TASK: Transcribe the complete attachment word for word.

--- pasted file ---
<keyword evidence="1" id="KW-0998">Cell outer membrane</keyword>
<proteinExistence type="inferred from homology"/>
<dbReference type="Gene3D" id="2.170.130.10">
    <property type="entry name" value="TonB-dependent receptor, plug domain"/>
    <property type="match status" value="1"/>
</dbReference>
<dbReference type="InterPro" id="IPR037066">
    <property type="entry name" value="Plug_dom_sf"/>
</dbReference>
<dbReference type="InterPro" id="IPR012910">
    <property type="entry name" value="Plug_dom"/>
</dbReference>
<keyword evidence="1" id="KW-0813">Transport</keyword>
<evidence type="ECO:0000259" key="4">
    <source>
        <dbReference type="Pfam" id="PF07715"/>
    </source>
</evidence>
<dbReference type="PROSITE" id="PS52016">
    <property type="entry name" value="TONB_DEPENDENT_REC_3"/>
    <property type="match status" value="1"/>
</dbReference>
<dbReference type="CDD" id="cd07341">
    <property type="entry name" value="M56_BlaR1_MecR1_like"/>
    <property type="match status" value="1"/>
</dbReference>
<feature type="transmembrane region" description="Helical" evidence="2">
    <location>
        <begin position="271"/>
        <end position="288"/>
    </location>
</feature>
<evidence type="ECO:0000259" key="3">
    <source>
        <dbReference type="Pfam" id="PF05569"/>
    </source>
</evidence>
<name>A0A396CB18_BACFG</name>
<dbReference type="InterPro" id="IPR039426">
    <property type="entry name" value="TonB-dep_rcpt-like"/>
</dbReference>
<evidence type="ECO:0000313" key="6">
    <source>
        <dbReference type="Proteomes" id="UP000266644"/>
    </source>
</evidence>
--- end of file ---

<keyword evidence="1" id="KW-0998">Cell outer membrane</keyword>
<proteinExistence type="inferred from homology"/>
<dbReference type="Gene3D" id="2.170.130.10">
    <property type="entry name" value="TonB-dependent receptor, plug domain"/>
    <property type="match status" value="1"/>
</dbReference>
<dbReference type="InterPro" id="IPR037066">
    <property type="entry name" value="Plug_dom_sf"/>
</dbReference>
<dbReference type="InterPro" id="IPR012910">
    <property type="entry name" value="Plug_dom"/>
</dbReference>
<keyword evidence="1" id="KW-0813">Transport</keyword>
<evidence type="ECO:0000259" key="4">
    <source>
        <dbReference type="Pfam" id="PF07715"/>
    </source>
</evidence>
<dbReference type="PROSITE" id="PS52016">
    <property type="entry name" value="TONB_DEPENDENT_REC_3"/>
    <property type="match status" value="1"/>
</dbReference>
<dbReference type="CDD" id="cd07341">
    <property type="entry name" value="M56_BlaR1_MecR1_like"/>
    <property type="match status" value="1"/>
</dbReference>
<feature type="transmembrane region" description="Helical" evidence="2">
    <location>
        <begin position="271"/>
        <end position="288"/>
    </location>
</feature>
<evidence type="ECO:0000259" key="3">
    <source>
        <dbReference type="Pfam" id="PF05569"/>
    </source>
</evidence>
<name>A0A396CB18_BACFG</name>
<dbReference type="InterPro" id="IPR039426">
    <property type="entry name" value="TonB-dep_rcpt-like"/>
</dbReference>
<evidence type="ECO:0000313" key="6">
    <source>
        <dbReference type="Proteomes" id="UP000266644"/>
    </source>
</evidence>